photo credit: www.dreadcentral.com

The Witch (2016)

Score: 6.5/10*

Length: 92

Rating: R (but the ticket booth said 14A)

Language: English

Categories: 2000s, recent, spoilers, witch, woods, religious, murderer, psychological, devil, based on true events

This review is going to be filled with spoilers in a plea that someone who understands this movie might explain things to me. Or maybe there are no answers, I’m just trying to make this into a good movie because I wanted it so badly to be good. So as you know, it’s about a family in the forest who begins to suffer evils and are driven mad, ultimately forcing them to play the blame game. All because of a witch. It is tense. It does build well. The acting is memorable and impactful. It’s creepy, it’s uncomfortable, it’s beautiful, and you won’t forget its unique story based on “true” events. But either I’m missing something, or there’s a ton of plot holes that make no sense. Here we go with my list:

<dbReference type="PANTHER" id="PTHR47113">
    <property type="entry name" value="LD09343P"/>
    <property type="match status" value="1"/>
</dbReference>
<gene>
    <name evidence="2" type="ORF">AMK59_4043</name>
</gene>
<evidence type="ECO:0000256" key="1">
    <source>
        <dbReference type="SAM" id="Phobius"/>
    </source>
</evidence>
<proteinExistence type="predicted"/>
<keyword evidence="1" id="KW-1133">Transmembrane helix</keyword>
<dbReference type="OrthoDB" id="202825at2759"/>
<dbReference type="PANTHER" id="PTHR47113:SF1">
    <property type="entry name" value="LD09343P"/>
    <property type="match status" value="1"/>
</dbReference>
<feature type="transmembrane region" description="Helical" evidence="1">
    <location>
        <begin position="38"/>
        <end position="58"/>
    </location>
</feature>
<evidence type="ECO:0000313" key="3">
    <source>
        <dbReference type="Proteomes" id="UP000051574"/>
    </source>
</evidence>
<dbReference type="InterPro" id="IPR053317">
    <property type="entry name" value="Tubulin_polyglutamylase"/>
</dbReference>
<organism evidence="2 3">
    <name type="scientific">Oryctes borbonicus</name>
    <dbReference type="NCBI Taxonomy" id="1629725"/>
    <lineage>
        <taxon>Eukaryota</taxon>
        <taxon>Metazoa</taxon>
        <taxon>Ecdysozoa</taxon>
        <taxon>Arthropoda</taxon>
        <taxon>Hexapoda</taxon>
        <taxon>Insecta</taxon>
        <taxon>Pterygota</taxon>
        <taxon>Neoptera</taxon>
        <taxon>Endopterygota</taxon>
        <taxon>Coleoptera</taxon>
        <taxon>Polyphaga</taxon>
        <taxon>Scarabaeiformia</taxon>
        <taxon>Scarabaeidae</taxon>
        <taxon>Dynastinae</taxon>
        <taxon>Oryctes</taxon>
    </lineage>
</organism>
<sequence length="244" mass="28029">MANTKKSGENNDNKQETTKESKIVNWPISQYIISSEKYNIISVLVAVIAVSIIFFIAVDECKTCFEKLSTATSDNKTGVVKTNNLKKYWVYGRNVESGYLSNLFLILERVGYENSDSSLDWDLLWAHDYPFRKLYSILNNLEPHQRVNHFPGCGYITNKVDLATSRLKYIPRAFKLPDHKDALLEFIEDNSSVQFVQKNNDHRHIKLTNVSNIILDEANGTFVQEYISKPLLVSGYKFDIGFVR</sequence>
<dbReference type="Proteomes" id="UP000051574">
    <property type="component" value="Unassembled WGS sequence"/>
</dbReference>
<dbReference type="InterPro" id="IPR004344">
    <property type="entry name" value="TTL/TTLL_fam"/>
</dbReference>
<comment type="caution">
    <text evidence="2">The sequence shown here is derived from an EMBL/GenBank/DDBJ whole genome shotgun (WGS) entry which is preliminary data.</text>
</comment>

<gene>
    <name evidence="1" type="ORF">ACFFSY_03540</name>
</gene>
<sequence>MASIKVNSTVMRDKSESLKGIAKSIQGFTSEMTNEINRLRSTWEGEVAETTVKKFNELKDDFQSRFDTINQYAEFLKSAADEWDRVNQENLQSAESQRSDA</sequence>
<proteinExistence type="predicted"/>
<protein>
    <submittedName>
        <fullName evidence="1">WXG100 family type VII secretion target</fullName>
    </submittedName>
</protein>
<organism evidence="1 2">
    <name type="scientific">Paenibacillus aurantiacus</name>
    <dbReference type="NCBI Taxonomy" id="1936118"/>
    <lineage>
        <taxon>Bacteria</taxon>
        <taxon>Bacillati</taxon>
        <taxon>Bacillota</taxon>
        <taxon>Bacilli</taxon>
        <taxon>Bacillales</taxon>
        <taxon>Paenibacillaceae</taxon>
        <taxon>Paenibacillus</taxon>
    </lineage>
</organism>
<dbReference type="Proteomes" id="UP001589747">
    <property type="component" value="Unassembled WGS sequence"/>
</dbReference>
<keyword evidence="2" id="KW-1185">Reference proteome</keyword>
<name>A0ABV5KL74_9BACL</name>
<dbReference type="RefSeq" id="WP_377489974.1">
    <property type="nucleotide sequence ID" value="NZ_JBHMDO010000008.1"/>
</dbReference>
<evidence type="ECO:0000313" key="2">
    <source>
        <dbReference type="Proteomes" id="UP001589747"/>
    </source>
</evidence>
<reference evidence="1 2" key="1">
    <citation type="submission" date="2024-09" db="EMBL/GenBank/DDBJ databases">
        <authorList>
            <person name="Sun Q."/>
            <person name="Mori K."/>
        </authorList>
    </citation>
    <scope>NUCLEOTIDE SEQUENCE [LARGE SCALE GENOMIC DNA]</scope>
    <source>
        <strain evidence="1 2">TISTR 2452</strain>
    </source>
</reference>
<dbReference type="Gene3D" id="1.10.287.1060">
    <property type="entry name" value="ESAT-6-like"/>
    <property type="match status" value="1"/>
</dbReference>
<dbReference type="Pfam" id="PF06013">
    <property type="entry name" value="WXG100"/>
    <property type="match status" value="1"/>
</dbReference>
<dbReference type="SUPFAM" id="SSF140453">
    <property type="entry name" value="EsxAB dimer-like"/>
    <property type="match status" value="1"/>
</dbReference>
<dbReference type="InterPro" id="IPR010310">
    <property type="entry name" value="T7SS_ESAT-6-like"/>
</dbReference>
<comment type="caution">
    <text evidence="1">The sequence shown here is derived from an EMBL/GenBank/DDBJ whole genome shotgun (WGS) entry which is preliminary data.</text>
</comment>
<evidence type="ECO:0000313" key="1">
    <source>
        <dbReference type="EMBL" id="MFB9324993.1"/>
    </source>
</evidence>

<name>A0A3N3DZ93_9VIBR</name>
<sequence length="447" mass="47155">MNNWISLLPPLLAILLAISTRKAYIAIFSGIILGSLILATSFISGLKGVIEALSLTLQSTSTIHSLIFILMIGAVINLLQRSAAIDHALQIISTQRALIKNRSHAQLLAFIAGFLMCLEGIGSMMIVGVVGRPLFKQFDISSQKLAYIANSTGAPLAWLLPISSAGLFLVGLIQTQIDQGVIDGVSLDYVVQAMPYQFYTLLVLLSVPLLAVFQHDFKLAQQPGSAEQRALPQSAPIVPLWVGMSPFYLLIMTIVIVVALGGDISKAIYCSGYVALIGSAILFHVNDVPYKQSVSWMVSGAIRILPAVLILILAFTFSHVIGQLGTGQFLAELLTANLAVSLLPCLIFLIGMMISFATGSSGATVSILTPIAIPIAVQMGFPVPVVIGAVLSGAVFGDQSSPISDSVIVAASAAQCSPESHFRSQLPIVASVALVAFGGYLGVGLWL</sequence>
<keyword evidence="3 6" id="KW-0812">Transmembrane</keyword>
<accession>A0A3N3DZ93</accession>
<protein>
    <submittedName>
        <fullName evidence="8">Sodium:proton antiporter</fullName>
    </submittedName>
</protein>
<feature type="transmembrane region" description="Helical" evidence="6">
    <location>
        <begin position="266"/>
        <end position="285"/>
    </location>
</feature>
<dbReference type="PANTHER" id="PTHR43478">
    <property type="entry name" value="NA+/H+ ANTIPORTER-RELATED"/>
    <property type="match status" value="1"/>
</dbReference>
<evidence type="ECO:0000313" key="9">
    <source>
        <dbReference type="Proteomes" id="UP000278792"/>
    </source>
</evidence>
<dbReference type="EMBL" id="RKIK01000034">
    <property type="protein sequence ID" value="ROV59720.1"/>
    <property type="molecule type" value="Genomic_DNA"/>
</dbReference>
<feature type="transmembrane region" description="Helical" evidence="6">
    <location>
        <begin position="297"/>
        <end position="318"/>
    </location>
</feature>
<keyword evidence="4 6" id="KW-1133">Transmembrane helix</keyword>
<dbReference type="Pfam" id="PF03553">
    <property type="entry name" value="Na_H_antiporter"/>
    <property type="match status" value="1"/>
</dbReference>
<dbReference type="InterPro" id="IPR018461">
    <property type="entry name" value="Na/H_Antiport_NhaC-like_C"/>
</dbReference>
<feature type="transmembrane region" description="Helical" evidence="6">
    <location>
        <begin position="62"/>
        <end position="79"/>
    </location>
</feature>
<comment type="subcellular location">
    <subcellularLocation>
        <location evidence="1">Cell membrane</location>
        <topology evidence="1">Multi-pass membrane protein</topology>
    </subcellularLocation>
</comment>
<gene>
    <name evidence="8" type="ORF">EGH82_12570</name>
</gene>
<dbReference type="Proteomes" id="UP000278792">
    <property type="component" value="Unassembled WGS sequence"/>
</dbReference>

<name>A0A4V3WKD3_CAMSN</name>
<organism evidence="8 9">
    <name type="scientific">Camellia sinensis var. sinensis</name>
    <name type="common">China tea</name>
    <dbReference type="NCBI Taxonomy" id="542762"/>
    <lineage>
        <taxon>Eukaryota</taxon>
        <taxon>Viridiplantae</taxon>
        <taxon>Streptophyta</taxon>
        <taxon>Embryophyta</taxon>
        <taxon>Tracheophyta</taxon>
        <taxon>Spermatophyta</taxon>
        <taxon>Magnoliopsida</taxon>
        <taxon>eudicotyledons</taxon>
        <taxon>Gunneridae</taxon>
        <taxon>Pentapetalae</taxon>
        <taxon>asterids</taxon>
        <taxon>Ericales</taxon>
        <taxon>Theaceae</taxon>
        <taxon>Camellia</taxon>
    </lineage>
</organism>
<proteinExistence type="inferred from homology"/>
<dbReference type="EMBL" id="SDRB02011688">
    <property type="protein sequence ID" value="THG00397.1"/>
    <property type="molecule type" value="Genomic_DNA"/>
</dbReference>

• Why were the twins in this movie? They do nothing, and where do they go in the end?
  • Was the girl a witch all along, or is she just excited about chilling with all these floating naked ladies?
  • Why is the rabbit representative of the witch, and why is nothing done with this presumption?
  • Why did the witch use the baby, but return a child after cursing him to die?
  • What was the point of the goat being a demon or whatever? Why did it only turn into a man for a few seconds? Why did the twins talk to him before anyone else?